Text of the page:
Signs from a 2019 abortion rights rally in Portland.
Signs from a 2019 abortion rights rally in Portland. Blair Stenvick

Portland's first new independent abortion clinic in at least 20 years is about to open its doors.

The Lilith Clinic, located in downtown Portland, will begin seeing patients this Friday, March 19. The clinic will be unique among Portland abortion clinics in that it will provide abortions up to the 22nd week of pregnancy. Most providers in the area only provide abortion up to around 17-20 weeks, as the process becomes more medically complicated after that benchmark.

Lilith Clinic's opening comes just two months after Lovejoy Surgicenter—a historic local abortion clinic that also provided later-term abortions—closed in January after 50 years.

According to a recent report from the Abortion Care Network, about a third of all independent abortion providers in the United States closed or stopped providing abortions between 2015 and 2019. That trend made Lovejoy's closure even more worrying for abortion advocates in Oregon—and makes the Lilith Clinic's existence crucially important for abortion access in Oregon and across the Pacific Northwest.

From the Mercury's previous reporting about Lovejoy's closure:

No other standalone abortion clinic in the Portland area offers abortions through the end of the second trimester. While larger medical centers, such as Oregon Health & Science University (OHSU), do perform them, those procedures can cost “tens of thousands of dollars” depending on medical insurance, the Cascades volunteer said, and registering with a large healthcare network can be more difficult to navigate than Lovejoy’s streamlined registration and financial assistance system.

“Lovejoy has been a partner in going above and beyond in ensuring that cost, especially, has never been a barrier for people,” said Christel Allen, executive director of reproductive rights advocacy group NARAL Pro-Choice Oregon. “Lovejoy has always been an active partner in eliminating those barriers, or at least lowering them.”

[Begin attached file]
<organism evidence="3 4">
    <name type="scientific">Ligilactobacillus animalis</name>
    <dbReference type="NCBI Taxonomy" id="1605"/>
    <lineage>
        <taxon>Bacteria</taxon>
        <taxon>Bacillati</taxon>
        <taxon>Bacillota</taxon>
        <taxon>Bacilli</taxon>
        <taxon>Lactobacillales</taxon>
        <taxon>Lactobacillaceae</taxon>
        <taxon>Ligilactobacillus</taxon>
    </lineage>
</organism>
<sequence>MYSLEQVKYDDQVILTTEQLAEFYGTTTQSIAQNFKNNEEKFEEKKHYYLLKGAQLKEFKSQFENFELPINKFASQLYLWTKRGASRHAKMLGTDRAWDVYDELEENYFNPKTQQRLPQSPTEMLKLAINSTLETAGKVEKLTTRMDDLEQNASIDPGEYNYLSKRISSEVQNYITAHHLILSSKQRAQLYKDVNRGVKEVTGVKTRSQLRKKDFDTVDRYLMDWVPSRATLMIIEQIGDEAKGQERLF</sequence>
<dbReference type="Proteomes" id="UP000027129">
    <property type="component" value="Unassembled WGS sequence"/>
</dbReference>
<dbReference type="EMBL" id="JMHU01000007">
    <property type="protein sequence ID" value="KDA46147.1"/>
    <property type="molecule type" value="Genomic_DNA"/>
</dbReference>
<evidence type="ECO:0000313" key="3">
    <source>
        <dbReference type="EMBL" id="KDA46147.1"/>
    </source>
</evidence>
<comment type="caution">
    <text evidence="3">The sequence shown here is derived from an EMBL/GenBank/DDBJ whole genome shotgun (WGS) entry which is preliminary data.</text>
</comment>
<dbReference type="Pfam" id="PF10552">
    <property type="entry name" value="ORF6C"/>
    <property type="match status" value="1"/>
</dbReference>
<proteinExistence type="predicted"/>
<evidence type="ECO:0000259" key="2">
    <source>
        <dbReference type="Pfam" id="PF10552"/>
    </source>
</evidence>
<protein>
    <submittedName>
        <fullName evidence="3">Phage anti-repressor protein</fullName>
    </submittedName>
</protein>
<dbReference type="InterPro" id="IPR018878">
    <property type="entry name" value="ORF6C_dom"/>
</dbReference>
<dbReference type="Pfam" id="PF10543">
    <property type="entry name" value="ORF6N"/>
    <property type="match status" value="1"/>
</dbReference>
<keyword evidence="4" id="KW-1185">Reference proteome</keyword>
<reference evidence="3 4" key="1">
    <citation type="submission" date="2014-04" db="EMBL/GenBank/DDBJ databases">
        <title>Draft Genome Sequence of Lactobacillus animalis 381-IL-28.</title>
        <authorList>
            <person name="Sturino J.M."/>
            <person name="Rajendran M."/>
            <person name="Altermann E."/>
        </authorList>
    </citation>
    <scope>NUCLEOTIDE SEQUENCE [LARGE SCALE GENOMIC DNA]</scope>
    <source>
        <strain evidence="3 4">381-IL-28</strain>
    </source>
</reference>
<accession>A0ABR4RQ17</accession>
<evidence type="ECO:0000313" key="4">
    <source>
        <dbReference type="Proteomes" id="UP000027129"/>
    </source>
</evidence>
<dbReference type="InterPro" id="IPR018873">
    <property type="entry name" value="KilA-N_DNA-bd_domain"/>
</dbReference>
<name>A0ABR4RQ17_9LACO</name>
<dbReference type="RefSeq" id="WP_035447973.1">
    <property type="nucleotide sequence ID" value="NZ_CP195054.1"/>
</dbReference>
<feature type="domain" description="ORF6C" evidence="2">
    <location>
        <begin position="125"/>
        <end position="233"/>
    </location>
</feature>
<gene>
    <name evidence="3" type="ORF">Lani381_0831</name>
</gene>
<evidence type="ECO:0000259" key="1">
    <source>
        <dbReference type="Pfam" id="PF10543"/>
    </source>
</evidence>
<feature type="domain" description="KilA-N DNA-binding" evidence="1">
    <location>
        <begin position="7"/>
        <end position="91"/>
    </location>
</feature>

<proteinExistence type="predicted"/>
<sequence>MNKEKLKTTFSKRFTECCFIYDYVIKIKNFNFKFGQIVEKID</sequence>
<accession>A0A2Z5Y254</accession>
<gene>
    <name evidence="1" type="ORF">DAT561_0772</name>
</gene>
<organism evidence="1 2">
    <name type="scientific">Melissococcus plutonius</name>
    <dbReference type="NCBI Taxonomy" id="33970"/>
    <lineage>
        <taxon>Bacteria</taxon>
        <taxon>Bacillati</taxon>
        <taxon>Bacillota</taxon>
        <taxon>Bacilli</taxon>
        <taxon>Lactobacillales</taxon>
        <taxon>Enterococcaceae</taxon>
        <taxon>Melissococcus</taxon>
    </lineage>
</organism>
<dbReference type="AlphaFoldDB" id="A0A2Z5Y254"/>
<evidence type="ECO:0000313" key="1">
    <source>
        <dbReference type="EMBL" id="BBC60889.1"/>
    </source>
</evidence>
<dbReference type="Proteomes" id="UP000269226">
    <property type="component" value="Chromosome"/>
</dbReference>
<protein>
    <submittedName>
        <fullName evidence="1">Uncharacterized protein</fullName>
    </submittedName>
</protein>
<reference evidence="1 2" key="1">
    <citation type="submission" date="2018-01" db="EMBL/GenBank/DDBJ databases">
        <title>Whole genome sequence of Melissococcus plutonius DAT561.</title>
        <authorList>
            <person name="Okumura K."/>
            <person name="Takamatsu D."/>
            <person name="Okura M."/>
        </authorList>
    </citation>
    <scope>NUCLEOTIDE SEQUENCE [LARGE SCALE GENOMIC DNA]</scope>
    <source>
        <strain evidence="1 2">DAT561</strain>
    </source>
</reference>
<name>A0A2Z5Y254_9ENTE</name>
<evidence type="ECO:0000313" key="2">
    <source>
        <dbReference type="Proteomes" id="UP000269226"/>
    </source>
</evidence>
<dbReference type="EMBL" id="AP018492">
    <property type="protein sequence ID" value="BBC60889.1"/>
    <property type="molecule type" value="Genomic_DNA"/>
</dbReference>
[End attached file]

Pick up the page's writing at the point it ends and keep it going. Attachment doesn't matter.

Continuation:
And Lovejoy didn’t just fill in that abortion access gap in Portland—it also served people from across Oregon, as well as those from Washington, Idaho, Northern California, and Alaska who had difficulty accessing an affordable abortion where they lived.

“People at Lovejoy made that non-judgemental space,” Allen remembered, “and were able to be there in those situations where it gets complicated, and it gets difficult.”

The Lilith Clinic aims to fill the gaps left by Lovejoy's closure. Owned by Washington-based doctor Charlie Browne, the Lilith's sister clinic in Seattle provides abortion through 26 weeks.

In a press release announcing the opening, Oregon Gov. Kate Brown welcomed Lilith Clinic's presence in Portland.

"I applaud The Lilith Clinic," Brown said, "for opening its doors to welcome patients from throughout the state who are seeking abortion care.”